Protein is a macronutrient that is necessary for muscle growth and maintenance. Because protein is made up of enzymes that can monitor and control the chemical reactions that keep us alive, getting the right quantity of protein every day is extremely important.
Protein requirements, on the other hand, can fluctuate as a person ages. People’s daily protein consumption may need to be altered as they get older, especially if they want to control muscle loss.
So, based on your age, how much protein should you consume? Is there enough protein in your diet? Keep reading to learn more about protein requirements by age and how your protein intake compares to the suggested guidelines.
Under 18 Kids & Teens Protein Requirement
Dietary requirements for children are frequently broken down by age. In terms of protein, children aged 4 to 9 require approximately 19 grams per day, whereas children aged 9 to 13 require 34 grams. For teenagers aged 14 to 18, the amount required varies by gender: boys normally require roughly 52 grams, while girls require 46 grams. P.S. It is a fallacy that energetic children require an excessive amount of protein to sustain their bodies.
Proper nutrition is easy to explore as a child, so if your child begins eating consciously now, chances are they’ll adopt a healthy diet and so receive enough quantities of protein from good sources on their own when they’re older.
Children should receive adequate protein each day if they consume two portions of dairy products such as milk, yogurt, and cheese, as well as one or two doses of lean protein such as lean beef, pig, chicken, and fish. However, if there are any questions regarding a child’s protein needs, it is recommended to visit a doctor who can best analyze their unique needs rather than relying on generic suggestions.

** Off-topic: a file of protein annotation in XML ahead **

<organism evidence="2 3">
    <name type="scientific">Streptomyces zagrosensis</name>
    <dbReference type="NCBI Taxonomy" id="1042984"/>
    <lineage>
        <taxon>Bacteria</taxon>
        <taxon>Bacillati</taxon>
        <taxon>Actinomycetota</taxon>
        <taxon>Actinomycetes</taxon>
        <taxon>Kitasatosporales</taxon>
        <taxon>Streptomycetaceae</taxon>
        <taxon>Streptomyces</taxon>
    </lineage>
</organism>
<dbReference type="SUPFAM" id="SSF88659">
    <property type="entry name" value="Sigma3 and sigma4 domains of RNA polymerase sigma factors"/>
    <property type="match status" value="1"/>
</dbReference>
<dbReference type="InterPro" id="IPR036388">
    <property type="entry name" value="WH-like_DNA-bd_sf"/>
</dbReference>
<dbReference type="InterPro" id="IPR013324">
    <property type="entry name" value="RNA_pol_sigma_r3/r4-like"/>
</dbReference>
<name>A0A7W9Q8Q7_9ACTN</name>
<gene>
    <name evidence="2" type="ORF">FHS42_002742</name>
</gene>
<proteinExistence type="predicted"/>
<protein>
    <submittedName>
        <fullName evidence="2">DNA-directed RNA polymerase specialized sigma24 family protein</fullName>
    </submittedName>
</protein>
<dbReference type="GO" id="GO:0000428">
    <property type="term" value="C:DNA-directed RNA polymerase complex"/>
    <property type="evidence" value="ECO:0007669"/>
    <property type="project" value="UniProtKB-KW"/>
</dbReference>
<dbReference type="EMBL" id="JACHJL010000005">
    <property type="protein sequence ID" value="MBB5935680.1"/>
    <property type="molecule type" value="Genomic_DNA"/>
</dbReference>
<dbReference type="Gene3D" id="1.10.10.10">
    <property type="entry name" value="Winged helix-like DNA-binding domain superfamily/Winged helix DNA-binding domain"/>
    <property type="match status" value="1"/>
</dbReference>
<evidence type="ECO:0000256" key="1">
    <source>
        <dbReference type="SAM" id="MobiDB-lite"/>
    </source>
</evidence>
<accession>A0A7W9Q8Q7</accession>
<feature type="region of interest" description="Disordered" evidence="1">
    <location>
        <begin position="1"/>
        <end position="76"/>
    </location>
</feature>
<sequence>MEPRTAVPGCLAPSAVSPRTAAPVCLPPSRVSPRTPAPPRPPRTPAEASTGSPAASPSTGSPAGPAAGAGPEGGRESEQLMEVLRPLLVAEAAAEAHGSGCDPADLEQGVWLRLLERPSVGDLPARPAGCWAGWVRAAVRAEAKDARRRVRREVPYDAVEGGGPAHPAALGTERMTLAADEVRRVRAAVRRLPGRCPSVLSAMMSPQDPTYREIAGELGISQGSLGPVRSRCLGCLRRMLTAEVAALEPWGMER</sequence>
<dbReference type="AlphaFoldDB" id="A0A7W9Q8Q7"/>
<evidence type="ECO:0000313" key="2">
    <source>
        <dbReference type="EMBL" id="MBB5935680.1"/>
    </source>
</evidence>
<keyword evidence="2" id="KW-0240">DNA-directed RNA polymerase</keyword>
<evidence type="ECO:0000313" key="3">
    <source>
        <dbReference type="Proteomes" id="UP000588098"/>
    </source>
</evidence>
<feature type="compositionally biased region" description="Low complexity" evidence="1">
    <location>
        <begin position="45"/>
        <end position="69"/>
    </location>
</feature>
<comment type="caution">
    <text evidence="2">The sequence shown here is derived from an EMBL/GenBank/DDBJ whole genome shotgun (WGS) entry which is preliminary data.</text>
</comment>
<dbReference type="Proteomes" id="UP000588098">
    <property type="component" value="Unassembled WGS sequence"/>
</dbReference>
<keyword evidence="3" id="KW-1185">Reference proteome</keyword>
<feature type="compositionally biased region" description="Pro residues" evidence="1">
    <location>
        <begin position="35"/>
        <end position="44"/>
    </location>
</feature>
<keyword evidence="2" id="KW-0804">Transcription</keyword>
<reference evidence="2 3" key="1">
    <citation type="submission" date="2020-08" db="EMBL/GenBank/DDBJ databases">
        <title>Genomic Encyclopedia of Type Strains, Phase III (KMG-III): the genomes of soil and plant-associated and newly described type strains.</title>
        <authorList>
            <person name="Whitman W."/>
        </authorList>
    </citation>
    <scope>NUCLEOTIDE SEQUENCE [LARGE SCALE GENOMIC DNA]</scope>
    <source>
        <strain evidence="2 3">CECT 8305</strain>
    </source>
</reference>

18 To 65 Adults Protein Requirement
For people above the age of 18, the current RDA for protein is 0.8 (g/kg) of body weight per day. So, a 150-pound individual requires at least 55 grams of protein per day, according to this calculation.
As you may have observed, the age range from 18 to 65 is rather broad. During these years of your life, your protein requirements are determined more by your weight and general fitness goals than by your age. So, when it comes to assessing your body’s protein requirements throughout this stage of adulthood, you should utilize your weight as the sole criterion.
65+ Older Protein Requirement
When you reach the age of 65, your protein consumption becomes more significant. When you reach your 60s, you should start increasing your protein intake to preserve muscle mass and strength, bone health, and other vital physiological processes.
A worldwide committee of physicians and nutrition experts suggested in 2013 that healthy older persons ingest 1 to 1.2 grams of protein per kilogram of body weight per day, a 25-50 percent increase over the RDA. This formula equates to 69 to 81 grams for a 150-pound woman and 81 to 98 grams for a 180-pound man.
It’s also noteworthy that when it comes to retaining muscle mass, just moving your body may be just as important as protein consumption, specifically if you’re over 65. Protein deficiency, combined with a more poor diet, increases the risk of muscle degradation, decreased mobility, and delayed recovery from illness.
Protein is important for your muscles, joints, and surrounding tissues. The amount you require varies with age:
- Adult men require around 56 grams/day.
- Adult women require around 46 grams/day.
- Pregnant and lactating women require around 71 grams/day.
- Teenage girls require 46 grams per day.
- Teenage guys require 52 grams per day.
- School-aged children require 19-34 grams each day.
- Babies require around 10g each day.
Note: Kindly take note that any advice or instructions provided here are not intended for qualified medical advice from a professional healthcare provider. We advise you to consult your certified specialist for a better recommendation.